We are living in a world of increasing addiction for energy, consumer shopping for material goods, and wealth.  The driving force behind this is the pursuit of corporate and individual wealth.. Unfortunately all of this, is at the expense of our health and environment.  The whole idea, presented by the marketing cleverness of corporations is consumerism is fundamental to individual happiness.  Research has shown that this is not true.  People are contented when their basic needs are met and one does not have to make a “statement” to others But when people start living beyond their basic needs, it becomes a sort of addiction --- you never can have enough.  More material wealth does not bring more happiness or satisfaction but just the opposite.

 

This failure to recognize the importance of our own health and well-being and the effects on the biological diversity of the environment, both morally and politically, could lead to the demise of our modern civilization.

 

Jerry Marden of the International Forum On Globalization has coined the term “the triple crisis” to describe the dominant ecological and social forces that are now converging to pose a direct threat to the future of the planet and our industrial society as we know it. This triple threat consists of (1) the exponential increase of climate chaos due to the heating of the planet caused by the buildup of greenhouse gases, (2) the peaking of oil, natural gas, coal and other fossil fuels, thereby ushering in the end of cheap energy, and (3) the depletion of other natural resources, especially fresh water, and the forests, fish, wildlife, biodiversity, coral reefs and fertile soils.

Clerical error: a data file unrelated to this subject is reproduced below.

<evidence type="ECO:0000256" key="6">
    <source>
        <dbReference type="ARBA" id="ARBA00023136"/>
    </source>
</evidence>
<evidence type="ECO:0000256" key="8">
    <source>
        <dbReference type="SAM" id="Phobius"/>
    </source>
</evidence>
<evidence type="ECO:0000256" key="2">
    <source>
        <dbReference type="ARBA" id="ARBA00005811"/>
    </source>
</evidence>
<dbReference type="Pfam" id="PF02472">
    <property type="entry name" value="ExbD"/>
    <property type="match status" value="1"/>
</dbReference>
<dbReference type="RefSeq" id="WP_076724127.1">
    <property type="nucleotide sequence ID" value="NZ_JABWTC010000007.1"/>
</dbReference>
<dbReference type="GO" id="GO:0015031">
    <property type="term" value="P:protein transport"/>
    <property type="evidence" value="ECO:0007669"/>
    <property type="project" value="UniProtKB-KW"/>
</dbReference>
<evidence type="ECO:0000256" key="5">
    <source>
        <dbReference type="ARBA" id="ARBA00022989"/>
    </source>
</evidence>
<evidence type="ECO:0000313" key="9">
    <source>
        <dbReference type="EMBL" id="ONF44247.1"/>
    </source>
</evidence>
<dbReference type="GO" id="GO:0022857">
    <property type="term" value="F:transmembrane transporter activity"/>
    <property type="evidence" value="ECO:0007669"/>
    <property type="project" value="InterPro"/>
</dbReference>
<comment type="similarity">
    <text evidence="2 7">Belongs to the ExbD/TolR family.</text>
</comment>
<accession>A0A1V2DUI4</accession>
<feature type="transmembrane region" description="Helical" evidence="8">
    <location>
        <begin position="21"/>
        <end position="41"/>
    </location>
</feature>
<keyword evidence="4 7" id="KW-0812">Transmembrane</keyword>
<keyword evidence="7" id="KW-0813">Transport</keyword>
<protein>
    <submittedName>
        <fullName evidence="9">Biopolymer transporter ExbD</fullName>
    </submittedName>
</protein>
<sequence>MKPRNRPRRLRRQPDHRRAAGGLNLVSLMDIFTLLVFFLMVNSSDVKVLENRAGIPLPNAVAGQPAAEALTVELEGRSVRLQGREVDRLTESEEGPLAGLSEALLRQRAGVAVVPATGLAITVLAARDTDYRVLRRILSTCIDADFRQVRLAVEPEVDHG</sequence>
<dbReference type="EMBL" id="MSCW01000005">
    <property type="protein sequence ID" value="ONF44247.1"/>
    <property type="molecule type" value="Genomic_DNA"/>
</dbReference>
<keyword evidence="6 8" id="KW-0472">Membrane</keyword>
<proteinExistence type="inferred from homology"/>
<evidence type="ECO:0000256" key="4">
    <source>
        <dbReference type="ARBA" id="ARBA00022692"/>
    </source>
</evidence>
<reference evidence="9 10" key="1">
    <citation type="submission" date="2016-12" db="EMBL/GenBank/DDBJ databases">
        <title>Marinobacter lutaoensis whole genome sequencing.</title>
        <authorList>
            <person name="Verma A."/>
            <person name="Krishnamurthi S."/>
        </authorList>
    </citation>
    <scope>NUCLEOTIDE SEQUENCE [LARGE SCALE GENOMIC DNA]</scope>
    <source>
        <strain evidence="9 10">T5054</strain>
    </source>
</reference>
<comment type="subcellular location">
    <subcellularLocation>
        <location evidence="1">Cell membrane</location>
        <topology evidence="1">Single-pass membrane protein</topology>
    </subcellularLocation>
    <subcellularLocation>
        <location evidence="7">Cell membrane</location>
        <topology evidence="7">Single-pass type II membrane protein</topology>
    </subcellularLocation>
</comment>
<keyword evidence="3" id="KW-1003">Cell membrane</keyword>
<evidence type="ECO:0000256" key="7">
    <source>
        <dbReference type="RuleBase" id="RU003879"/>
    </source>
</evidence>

This “triple crisis” itself is primarily generated by a paradigm that places rapid and expanding economic growth at the center of everything.  The driving force behind this paradigm is the pursuit of increasing corporate and individual wealth.  To feed the growth, there is a planet-wide race to exploit natural resources and uncontrolled use of fossil fuels.  Thus we have no respect of how we utilize our natural resources properly to insure the well-being of future generations.

 

I feel we have a moral obligation to protect our planet from the rape and plundering of this, our planet by corporations and individuals who had no respect for people and wildlife lesser than themselves. They feel they are “king”.  We need to take a stand against those who feel it is their “right” to take what they feel is theirs (and theirs, alone).  When in actually, the planet and all of its inhabitants and the natural resources belong to everyone.  No corporation or organization or individual have “rights” over our water, our air, our soils or over other life forms on this planet.  We need to think of sharing our resources equally but prudently.  Competing for natural resources and for wealth and power is unhealthy and leads to destructible behavior.  We have only one home and this is it.  Abuse it and we lose it!